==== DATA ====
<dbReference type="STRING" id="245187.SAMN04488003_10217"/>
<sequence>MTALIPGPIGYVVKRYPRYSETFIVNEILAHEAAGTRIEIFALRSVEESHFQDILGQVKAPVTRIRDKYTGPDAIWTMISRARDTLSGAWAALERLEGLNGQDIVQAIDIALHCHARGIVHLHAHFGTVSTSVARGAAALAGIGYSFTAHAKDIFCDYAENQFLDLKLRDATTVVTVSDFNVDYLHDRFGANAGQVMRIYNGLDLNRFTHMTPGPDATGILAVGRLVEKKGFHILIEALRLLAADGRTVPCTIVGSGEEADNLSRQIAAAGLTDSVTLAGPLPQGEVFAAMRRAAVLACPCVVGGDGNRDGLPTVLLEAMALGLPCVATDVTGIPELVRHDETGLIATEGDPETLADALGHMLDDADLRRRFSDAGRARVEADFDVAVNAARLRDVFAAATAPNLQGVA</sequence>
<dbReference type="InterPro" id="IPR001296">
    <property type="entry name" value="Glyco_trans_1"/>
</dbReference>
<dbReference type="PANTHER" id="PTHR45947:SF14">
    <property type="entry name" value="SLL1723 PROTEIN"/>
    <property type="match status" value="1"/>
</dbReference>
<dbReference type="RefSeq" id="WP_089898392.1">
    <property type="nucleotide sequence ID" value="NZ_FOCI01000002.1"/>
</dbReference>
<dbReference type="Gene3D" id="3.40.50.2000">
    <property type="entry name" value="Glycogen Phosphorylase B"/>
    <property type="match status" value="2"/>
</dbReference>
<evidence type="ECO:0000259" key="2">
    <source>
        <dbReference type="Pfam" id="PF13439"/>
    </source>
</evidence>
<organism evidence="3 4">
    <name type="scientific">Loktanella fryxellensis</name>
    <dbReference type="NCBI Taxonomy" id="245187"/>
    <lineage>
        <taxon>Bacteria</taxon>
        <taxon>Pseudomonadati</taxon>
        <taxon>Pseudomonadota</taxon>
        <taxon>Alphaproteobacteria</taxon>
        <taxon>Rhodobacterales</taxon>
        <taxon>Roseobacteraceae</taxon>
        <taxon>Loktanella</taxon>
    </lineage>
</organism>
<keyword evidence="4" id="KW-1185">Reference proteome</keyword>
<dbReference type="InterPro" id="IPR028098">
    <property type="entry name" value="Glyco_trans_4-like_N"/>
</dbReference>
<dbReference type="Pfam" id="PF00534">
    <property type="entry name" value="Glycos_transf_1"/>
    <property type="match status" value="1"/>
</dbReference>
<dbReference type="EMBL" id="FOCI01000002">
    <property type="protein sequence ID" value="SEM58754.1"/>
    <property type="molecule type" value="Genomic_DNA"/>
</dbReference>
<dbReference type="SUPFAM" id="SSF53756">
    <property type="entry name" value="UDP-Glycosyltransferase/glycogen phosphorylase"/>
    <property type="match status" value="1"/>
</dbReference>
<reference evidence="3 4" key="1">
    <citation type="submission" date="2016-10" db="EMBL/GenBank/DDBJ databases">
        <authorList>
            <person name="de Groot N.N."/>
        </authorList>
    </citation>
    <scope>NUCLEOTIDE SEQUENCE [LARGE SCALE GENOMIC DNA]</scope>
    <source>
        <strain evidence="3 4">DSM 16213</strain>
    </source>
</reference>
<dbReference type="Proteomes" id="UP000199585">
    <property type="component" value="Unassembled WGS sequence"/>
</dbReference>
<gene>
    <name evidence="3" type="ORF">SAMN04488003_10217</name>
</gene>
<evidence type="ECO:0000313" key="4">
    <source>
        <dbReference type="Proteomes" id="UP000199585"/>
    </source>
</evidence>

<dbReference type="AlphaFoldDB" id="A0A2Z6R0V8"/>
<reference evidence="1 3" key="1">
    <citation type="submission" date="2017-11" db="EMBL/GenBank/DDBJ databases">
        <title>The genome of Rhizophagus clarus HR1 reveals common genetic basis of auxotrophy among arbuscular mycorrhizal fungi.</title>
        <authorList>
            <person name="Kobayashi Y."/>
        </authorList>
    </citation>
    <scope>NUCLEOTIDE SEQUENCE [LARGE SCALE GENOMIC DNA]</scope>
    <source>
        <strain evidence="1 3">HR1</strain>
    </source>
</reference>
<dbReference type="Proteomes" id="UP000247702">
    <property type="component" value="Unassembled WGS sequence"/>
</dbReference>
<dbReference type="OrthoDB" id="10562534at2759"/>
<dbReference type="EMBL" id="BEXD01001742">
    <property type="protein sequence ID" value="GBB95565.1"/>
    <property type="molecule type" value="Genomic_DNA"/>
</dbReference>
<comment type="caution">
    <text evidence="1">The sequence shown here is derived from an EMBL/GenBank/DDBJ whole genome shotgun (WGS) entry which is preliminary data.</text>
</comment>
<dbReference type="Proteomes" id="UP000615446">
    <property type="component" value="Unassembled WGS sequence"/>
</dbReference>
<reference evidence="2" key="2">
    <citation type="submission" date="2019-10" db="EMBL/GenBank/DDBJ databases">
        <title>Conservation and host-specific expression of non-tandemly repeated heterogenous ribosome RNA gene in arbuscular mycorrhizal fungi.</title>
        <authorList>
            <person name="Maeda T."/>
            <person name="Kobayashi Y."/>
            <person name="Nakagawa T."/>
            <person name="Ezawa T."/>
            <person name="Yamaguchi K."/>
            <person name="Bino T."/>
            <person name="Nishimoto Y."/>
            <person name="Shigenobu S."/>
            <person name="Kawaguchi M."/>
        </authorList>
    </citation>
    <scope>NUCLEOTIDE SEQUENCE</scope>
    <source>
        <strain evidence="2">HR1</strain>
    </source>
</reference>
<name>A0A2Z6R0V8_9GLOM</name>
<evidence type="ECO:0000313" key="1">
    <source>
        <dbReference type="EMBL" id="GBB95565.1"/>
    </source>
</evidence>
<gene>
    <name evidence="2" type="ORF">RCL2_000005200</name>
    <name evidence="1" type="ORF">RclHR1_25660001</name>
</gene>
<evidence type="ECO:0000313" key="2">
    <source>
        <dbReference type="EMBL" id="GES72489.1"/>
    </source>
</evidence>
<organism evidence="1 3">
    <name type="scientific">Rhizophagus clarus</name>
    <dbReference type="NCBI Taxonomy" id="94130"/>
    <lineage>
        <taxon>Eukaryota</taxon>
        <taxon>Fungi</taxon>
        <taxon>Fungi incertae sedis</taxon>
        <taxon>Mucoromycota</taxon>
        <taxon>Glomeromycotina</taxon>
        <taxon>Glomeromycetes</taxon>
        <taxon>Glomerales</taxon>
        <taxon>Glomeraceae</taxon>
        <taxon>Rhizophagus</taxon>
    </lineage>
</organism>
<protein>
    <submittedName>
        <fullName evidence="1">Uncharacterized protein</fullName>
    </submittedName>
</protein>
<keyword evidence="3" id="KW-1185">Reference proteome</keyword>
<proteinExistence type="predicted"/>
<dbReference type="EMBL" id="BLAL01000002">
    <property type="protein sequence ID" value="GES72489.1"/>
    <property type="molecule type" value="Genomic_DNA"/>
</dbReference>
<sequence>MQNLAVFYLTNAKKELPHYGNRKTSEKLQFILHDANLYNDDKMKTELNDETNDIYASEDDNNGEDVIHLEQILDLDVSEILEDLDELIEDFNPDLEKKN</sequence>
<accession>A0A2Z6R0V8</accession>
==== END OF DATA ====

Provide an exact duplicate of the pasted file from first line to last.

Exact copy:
<dbReference type="STRING" id="245187.SAMN04488003_10217"/>
<sequence>MTALIPGPIGYVVKRYPRYSETFIVNEILAHEAAGTRIEIFALRSVEESHFQDILGQVKAPVTRIRDKYTGPDAIWTMISRARDTLSGAWAALERLEGLNGQDIVQAIDIALHCHARGIVHLHAHFGTVSTSVARGAAALAGIGYSFTAHAKDIFCDYAENQFLDLKLRDATTVVTVSDFNVDYLHDRFGANAGQVMRIYNGLDLNRFTHMTPGPDATGILAVGRLVEKKGFHILIEALRLLAADGRTVPCTIVGSGEEADNLSRQIAAAGLTDSVTLAGPLPQGEVFAAMRRAAVLACPCVVGGDGNRDGLPTVLLEAMALGLPCVATDVTGIPELVRHDETGLIATEGDPETLADALGHMLDDADLRRRFSDAGRARVEADFDVAVNAARLRDVFAAATAPNLQGVA</sequence>
<dbReference type="InterPro" id="IPR001296">
    <property type="entry name" value="Glyco_trans_1"/>
</dbReference>
<dbReference type="PANTHER" id="PTHR45947:SF14">
    <property type="entry name" value="SLL1723 PROTEIN"/>
    <property type="match status" value="1"/>
</dbReference>
<dbReference type="RefSeq" id="WP_089898392.1">
    <property type="nucleotide sequence ID" value="NZ_FOCI01000002.1"/>
</dbReference>
<dbReference type="Gene3D" id="3.40.50.2000">
    <property type="entry name" value="Glycogen Phosphorylase B"/>
    <property type="match status" value="2"/>
</dbReference>
<evidence type="ECO:0000259" key="2">
    <source>
        <dbReference type="Pfam" id="PF13439"/>
    </source>
</evidence>
<organism evidence="3 4">
    <name type="scientific">Loktanella fryxellensis</name>
    <dbReference type="NCBI Taxonomy" id="245187"/>
    <lineage>
        <taxon>Bacteria</taxon>
        <taxon>Pseudomonadati</taxon>
        <taxon>Pseudomonadota</taxon>
        <taxon>Alphaproteobacteria</taxon>
        <taxon>Rhodobacterales</taxon>
        <taxon>Roseobacteraceae</taxon>
        <taxon>Loktanella</taxon>
    </lineage>
</organism>
<keyword evidence="4" id="KW-1185">Reference proteome</keyword>
<dbReference type="InterPro" id="IPR028098">
    <property type="entry name" value="Glyco_trans_4-like_N"/>
</dbReference>
<dbReference type="Pfam" id="PF00534">
    <property type="entry name" value="Glycos_transf_1"/>
    <property type="match status" value="1"/>
</dbReference>
<dbReference type="EMBL" id="FOCI01000002">
    <property type="protein sequence ID" value="SEM58754.1"/>
    <property type="molecule type" value="Genomic_DNA"/>
</dbReference>
<dbReference type="SUPFAM" id="SSF53756">
    <property type="entry name" value="UDP-Glycosyltransferase/glycogen phosphorylase"/>
    <property type="match status" value="1"/>
</dbReference>
<reference evidence="3 4" key="1">
    <citation type="submission" date="2016-10" db="EMBL/GenBank/DDBJ databases">
        <authorList>
            <person name="de Groot N.N."/>
        </authorList>
    </citation>
    <scope>NUCLEOTIDE SEQUENCE [LARGE SCALE GENOMIC DNA]</scope>
    <source>
        <strain evidence="3 4">DSM 16213</strain>
    </source>
</reference>
<dbReference type="Proteomes" id="UP000199585">
    <property type="component" value="Unassembled WGS sequence"/>
</dbReference>
<gene>
    <name evidence="3" type="ORF">SAMN04488003_10217</name>
</gene>
<evidence type="ECO:0000313" key="4">
    <source>
        <dbReference type="Proteomes" id="UP000199585"/>
    </source>
</evidence>

<dbReference type="AlphaFoldDB" id="A0A2Z6R0V8"/>
<reference evidence="1 3" key="1">
    <citation type="submission" date="2017-11" db="EMBL/GenBank/DDBJ databases">
        <title>The genome of Rhizophagus clarus HR1 reveals common genetic basis of auxotrophy among arbuscular mycorrhizal fungi.</title>
        <authorList>
            <person name="Kobayashi Y."/>
        </authorList>
    </citation>
    <scope>NUCLEOTIDE SEQUENCE [LARGE SCALE GENOMIC DNA]</scope>
    <source>
        <strain evidence="1 3">HR1</strain>
    </source>
</reference>
<dbReference type="Proteomes" id="UP000247702">
    <property type="component" value="Unassembled WGS sequence"/>
</dbReference>
<dbReference type="OrthoDB" id="10562534at2759"/>
<dbReference type="EMBL" id="BEXD01001742">
    <property type="protein sequence ID" value="GBB95565.1"/>
    <property type="molecule type" value="Genomic_DNA"/>
</dbReference>
<comment type="caution">
    <text evidence="1">The sequence shown here is derived from an EMBL/GenBank/DDBJ whole genome shotgun (WGS) entry which is preliminary data.</text>
</comment>
<dbReference type="Proteomes" id="UP000615446">
    <property type="component" value="Unassembled WGS sequence"/>
</dbReference>
<reference evidence="2" key="2">
    <citation type="submission" date="2019-10" db="EMBL/GenBank/DDBJ databases">
        <title>Conservation and host-specific expression of non-tandemly repeated heterogenous ribosome RNA gene in arbuscular mycorrhizal fungi.</title>
        <authorList>
            <person name="Maeda T."/>
            <person name="Kobayashi Y."/>
            <person name="Nakagawa T."/>
            <person name="Ezawa T."/>
            <person name="Yamaguchi K."/>
            <person name="Bino T."/>
            <person name="Nishimoto Y."/>
            <person name="Shigenobu S."/>
            <person name="Kawaguchi M."/>
        </authorList>
    </citation>
    <scope>NUCLEOTIDE SEQUENCE</scope>
    <source>
        <strain evidence="2">HR1</strain>
    </source>
</reference>
<name>A0A2Z6R0V8_9GLOM</name>
<evidence type="ECO:0000313" key="1">
    <source>
        <dbReference type="EMBL" id="GBB95565.1"/>
    </source>
</evidence>
<gene>
    <name evidence="2" type="ORF">RCL2_000005200</name>
    <name evidence="1" type="ORF">RclHR1_25660001</name>
</gene>
<evidence type="ECO:0000313" key="2">
    <source>
        <dbReference type="EMBL" id="GES72489.1"/>
    </source>
</evidence>
<organism evidence="1 3">
    <name type="scientific">Rhizophagus clarus</name>
    <dbReference type="NCBI Taxonomy" id="94130"/>
    <lineage>
        <taxon>Eukaryota</taxon>
        <taxon>Fungi</taxon>
        <taxon>Fungi incertae sedis</taxon>
        <taxon>Mucoromycota</taxon>
        <taxon>Glomeromycotina</taxon>
        <taxon>Glomeromycetes</taxon>
        <taxon>Glomerales</taxon>
        <taxon>Glomeraceae</taxon>
        <taxon>Rhizophagus</taxon>
    </lineage>
</organism>
<protein>
    <submittedName>
        <fullName evidence="1">Uncharacterized protein</fullName>
    </submittedName>
</protein>
<keyword evidence="3" id="KW-1185">Reference proteome</keyword>
<proteinExistence type="predicted"/>
<dbReference type="EMBL" id="BLAL01000002">
    <property type="protein sequence ID" value="GES72489.1"/>
    <property type="molecule type" value="Genomic_DNA"/>
</dbReference>
<sequence>MQNLAVFYLTNAKKELPHYGNRKTSEKLQFILHDANLYNDDKMKTELNDETNDIYASEDDNNGEDVIHLEQILDLDVSEILEDLDELIEDFNPDLEKKN</sequence>
<accession>A0A2Z6R0V8</accession>